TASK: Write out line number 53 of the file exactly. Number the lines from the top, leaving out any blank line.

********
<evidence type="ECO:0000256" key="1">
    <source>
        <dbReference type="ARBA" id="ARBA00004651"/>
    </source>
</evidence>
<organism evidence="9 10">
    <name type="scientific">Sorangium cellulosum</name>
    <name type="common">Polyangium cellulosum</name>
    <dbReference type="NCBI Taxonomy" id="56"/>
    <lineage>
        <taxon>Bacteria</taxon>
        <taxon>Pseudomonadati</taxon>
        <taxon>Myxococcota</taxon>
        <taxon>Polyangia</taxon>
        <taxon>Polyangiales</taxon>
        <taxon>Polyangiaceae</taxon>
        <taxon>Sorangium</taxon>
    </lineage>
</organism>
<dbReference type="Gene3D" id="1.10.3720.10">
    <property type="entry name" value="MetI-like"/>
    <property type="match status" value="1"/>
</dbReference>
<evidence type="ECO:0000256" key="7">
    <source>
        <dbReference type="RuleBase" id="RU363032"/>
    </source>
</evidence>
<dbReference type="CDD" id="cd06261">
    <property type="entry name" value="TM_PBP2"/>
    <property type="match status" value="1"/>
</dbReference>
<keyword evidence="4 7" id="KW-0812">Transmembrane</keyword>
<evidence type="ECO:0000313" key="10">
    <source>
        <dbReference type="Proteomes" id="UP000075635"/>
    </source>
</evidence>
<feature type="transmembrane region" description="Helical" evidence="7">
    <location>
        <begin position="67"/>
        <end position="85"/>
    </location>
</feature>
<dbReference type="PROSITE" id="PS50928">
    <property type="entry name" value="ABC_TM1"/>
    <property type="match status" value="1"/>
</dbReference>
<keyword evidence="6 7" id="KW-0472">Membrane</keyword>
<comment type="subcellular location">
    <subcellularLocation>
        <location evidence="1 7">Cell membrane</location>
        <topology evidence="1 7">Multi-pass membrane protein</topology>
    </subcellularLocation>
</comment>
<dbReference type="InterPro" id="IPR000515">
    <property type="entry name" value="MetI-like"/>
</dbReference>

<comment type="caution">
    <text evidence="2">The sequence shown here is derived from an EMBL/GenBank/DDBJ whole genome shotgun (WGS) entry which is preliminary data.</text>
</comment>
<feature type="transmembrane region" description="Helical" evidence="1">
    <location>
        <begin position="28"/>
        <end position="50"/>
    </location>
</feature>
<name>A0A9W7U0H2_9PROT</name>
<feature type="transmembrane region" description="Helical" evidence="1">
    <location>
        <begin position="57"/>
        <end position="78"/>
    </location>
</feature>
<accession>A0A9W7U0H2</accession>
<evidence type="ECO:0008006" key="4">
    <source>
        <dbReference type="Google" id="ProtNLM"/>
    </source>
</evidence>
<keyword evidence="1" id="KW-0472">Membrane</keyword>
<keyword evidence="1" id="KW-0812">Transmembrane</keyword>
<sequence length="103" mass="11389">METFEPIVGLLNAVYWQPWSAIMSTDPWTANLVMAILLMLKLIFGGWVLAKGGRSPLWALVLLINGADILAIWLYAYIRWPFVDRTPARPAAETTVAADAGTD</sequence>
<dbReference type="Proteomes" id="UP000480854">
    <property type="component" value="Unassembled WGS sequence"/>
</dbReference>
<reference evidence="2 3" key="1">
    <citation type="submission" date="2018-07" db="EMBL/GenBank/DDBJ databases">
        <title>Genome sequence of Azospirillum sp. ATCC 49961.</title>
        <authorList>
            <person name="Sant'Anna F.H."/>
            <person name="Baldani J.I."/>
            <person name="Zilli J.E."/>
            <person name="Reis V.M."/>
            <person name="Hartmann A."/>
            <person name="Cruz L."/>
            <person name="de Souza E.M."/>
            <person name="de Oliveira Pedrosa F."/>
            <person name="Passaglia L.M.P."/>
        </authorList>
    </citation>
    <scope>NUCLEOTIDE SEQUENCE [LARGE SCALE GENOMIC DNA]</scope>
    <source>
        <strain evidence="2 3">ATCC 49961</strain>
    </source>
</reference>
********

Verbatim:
        <topology evidence="1 7">Multi-pass membrane protein</topology>